Sita Ram Ghimire, PhD
Nepal Policy Institute
The food and nutrition security of a country is addressed in Sustainable Development Goal 2 (SDG 2),which relates to ending hunger, food security, and improving nutrition through sustainable agriculturaldevelopment. The Government of Nepal has committed itself to SDGs, set targets to achieve thoserespective goals, defined indicators for those targets, and formulated policies and programs forimplementation to achieve the targets. As per the commitment, those targets have been integrated intothe 14 th and 15 th periodic plans and Agriculture Development Strategy 2015-2035.
Seven years have already passed since the SDGs were adopted for implementation by the Governmentof Nepal, but the indicators in reviews of SDGs, specifically SDG 2, are not very encouraging. TheGovernment’s official figure in 2020, even after five years of SDG’s implementation, stated that only48.2% of households are food secure. Furthermore, an alarming increase in farm product import inrecent years and months, and over-reliance on limited major food products such as rice, wheat, potato,and corn for staple food has led to a loss of nutritional diversity from the daily diet and at the sametime, loss of crop species diversity from the agricultural system, The high hills, and mountains ofNepal, have been facing a food deficit for a long time. However, most of the native and locallyadapted species of these areas, such as barley, buckwheat, millets, amaranth, vegetables, roots, andtuber crops, and so on are neglected or underutilized. Besides that, unfounded cultural and religioustaboos in some ethnic groups have referred to some crops like millet, buckwheat, and soybean asunholy foods regardless of their superior nutritional status.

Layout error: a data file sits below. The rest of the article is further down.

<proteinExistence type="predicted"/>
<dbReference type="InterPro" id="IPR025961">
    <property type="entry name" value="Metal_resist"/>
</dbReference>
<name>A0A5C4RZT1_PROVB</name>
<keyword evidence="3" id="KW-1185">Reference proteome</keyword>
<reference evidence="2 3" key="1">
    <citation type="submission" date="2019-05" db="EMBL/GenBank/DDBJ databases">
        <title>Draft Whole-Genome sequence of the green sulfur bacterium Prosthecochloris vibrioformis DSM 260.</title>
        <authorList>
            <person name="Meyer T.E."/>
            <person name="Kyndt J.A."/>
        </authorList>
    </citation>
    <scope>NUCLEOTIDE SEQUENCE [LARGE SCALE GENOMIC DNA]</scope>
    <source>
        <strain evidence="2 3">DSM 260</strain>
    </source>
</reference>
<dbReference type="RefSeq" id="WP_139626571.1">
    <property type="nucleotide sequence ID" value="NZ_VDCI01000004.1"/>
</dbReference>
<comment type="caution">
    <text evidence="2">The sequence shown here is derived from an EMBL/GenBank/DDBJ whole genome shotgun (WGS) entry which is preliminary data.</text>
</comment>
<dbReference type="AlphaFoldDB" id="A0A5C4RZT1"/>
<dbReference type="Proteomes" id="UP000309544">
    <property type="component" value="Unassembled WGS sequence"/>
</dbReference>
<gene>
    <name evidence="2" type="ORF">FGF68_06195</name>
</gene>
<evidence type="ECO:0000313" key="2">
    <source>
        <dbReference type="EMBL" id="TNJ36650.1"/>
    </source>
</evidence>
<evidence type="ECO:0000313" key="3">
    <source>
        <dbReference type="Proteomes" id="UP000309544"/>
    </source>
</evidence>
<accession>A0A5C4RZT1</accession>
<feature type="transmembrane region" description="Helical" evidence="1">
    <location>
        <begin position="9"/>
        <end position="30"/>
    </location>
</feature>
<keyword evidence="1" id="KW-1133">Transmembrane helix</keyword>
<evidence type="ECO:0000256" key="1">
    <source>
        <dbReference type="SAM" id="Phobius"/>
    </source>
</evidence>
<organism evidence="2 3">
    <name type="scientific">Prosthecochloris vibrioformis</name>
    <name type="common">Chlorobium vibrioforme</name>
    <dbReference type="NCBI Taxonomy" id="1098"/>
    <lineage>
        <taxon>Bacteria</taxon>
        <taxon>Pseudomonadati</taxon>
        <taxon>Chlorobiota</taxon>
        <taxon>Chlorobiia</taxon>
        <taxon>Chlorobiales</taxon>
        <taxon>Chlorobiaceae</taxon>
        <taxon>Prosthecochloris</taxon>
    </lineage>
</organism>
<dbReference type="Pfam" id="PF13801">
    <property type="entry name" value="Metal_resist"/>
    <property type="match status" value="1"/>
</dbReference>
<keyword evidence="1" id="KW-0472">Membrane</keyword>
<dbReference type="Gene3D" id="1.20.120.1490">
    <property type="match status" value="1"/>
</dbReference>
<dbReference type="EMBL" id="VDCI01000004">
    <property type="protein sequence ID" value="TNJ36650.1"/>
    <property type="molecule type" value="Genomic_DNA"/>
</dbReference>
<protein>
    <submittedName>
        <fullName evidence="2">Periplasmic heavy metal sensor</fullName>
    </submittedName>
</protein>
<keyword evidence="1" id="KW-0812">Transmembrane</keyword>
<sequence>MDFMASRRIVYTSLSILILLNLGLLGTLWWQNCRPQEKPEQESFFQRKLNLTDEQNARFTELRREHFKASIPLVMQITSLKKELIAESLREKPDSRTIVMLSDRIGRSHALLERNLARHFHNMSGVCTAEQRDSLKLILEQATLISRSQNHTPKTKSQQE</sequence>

Since Nepal adopted a federal system of governance in 2015, all local Municipalities have sovereignpower to formulate plans and policies to explore and utilize their resource entitlements andagroecological location advantage. Education and public awareness on locally adapted underutilizedcrop species and their role on food and nutrition diversification should receive priority of localgovernment policies. The evolution of current staple food choice dependent on limited crop speciessuch as rice, wheat, potato, and a few other crops is not considered sustainable, secure, and balancedfrom nutrition perspective. Identification of potential ecological zone-specific traditional crops andtheir breeding and improvement would pave ways to entrepreneurship and investment in suchunderutilized plant resources leading to commercialization and branding. Strategies adopted by localMunicipalities to achieve such policy outcome with the backing of the provincial and federalgovernments would help localize respective SDGs, including SDG 2, thereby helping to achieve foodand nutrition security in the country.
Document Type: Policy Brief
Keywords: SDG 2, diversity, staple food, underutilized, policies
Citation: SR Ghimire (2022). Potential Role of Traditional Underutilized Food Crops in Achieving Food and Nutrition Security in Nepal. NPI Policy Briefs, No 6, The Hague: Nepal Policy Institute.